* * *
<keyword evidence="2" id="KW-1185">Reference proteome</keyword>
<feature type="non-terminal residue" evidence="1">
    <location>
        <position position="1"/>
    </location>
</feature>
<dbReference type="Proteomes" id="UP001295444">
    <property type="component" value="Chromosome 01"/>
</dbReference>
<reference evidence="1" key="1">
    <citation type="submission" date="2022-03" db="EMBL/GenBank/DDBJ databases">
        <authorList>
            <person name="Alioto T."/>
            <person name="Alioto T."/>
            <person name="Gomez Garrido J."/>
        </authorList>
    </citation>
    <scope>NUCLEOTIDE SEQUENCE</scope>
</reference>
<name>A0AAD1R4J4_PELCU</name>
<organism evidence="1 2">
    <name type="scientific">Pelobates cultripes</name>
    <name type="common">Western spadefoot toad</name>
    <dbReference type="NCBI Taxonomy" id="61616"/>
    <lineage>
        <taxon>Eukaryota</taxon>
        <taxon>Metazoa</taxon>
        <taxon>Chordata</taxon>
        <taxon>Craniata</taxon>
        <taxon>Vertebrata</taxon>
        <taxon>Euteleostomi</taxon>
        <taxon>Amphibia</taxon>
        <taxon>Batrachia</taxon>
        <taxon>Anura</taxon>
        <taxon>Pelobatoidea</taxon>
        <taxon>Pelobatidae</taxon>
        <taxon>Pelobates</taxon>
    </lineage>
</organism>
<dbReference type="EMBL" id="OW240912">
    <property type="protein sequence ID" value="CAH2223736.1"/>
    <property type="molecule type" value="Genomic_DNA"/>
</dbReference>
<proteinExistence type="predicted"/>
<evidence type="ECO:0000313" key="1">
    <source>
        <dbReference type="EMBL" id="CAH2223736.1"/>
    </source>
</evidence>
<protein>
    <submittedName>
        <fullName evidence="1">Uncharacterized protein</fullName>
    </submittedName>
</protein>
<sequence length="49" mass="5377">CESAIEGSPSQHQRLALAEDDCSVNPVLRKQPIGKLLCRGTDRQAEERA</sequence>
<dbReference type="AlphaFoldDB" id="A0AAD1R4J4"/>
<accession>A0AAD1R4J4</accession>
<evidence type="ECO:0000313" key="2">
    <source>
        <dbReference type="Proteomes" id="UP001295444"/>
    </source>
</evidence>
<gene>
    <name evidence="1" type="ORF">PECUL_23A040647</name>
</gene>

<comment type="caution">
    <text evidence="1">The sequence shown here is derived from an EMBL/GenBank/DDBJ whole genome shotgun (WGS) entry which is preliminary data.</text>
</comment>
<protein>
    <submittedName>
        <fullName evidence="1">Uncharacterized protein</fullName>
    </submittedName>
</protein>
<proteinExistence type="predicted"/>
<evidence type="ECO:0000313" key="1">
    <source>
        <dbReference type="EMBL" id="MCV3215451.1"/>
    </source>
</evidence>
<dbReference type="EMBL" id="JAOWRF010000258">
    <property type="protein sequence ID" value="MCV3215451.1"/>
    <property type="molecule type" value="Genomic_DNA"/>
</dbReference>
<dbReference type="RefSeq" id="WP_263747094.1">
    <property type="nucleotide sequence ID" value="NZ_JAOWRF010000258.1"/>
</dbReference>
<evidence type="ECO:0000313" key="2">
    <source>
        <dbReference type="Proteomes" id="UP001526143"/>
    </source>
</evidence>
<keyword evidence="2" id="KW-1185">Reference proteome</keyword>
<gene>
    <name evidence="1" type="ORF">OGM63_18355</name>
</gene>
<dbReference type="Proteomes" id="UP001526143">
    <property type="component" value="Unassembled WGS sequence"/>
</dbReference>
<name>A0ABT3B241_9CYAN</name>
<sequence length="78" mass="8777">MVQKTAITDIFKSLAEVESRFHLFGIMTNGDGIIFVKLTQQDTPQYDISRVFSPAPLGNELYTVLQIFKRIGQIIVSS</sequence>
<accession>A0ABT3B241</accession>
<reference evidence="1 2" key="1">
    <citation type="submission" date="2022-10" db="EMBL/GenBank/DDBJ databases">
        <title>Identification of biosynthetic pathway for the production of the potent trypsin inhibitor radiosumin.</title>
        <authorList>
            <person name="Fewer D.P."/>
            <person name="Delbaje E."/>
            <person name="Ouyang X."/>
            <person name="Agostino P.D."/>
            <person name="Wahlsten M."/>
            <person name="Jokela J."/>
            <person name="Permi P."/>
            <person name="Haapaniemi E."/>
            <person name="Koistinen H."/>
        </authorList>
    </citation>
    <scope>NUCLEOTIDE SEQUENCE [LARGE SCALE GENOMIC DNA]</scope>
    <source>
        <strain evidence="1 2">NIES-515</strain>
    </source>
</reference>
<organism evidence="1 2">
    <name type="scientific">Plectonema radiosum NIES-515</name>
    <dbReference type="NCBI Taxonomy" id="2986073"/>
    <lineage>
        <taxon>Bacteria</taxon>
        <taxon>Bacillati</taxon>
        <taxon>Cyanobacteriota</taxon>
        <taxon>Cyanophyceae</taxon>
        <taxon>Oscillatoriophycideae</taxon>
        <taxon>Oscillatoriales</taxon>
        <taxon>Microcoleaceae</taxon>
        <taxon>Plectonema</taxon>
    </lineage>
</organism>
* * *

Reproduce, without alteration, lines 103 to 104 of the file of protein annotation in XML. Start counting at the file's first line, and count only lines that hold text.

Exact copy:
    <citation type="submission" date="2022-10" db="EMBL/GenBank/DDBJ databases">
        <title>Identification of biosynthetic pathway for the production of the potent trypsin inhibitor radiosumin.</title>